No need for task force, implement alimony reform
ALAN ROSS FRISHER, MELBOURNE, FLORIDA
Current law has been financially self-serving to the litigating attorneys at the expense of divorcing spouses and their families
Representatives Cynthia Stafford and Lori Berman, in their recent Point of View article, “Create task force before taking up alimony reform again” (June 27), state, “If alimony reform is necessary — a point that is far from settled — then it should be done in response to … well-reasoned analysis.”
As a financial adviser, certified divorce financial analyst, and president of Family Law Reform, I can personally and professionally attest to the atrocities occurring within our current family law system with regard to divorce.
Current alimony law, like an insidious cancer, is figuratively — and sometimes literally — killing our citizens and causing irreparable damage to the family unit in our society.
To draw an analogy, when doctors see a tumor, they typically cut it out before it grows or metastasizes. Sure, they can study it some more and watch it grow, but at what cost to the patient? Good doctors, like good legislators, handle the situation effectively, and as soon as possible.
Similarly, outdated and dysfunctional alimony laws need to be “cut out” as soon as possible because they are extremely harmful to our citizens.
Legislators have already studied and debated the need for alimony reform for the better part of eight years. I have personally been working with them as well as the leaders of the Family Section of the Florida Bar. Initially the leaders of the Family Section stated that Florida had “among the most progressive alimony laws in the nation.” They argued there is no reason to change current law.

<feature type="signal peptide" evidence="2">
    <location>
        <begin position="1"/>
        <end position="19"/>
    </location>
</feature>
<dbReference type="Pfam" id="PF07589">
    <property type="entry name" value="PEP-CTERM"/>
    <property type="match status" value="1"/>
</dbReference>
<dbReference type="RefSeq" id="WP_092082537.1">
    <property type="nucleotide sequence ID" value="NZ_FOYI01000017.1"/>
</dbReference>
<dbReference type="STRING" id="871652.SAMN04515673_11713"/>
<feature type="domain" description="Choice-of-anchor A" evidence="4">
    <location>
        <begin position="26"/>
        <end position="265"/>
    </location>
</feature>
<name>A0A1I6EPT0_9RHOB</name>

Family Law Reform, as the largest alimony reform group in the nation, effectively educated our legislators to the fact that current law has been financially self-serving to the litigating attorneys at the expense of divorcing spouses and their families. Thousands of stories have been annotated and told about the bias, abuse, and never-ending cost, both financially and emotionally, inflicted upon our unsuspecting divorcing citizens and their children, all at the hands of litigating divorce attorneys ensconced within the judicial system.
After eight years of testimony, leaders of the Family Section of the Florida Bar have now finally agreed that not only is change necessary, it is expected by society. Our legislators in the House and Senate voted twice by super majorities in favor of proposed alimony reform law.
Setting up a task force to study a problem that is so obviously in need of change is a transparent attempt to maintain the status quo for alimony recipients and litigating family attorneys who personally benefit from the continued and substantial income allotted to them by current law; as well as a judicial system that thrives because of inconsistent and unpredictable results from one case to the next.
Current alimony law is outdated, superfluous and unwarranted. Creating a task force would only stave off the inevitable. The time to reform our current abusive alimony law is now.
ALAN ROSS FRISHER, MELBOURNE
Editor’s note: Mr. Frisher is president of Family Law Reform, Inc.
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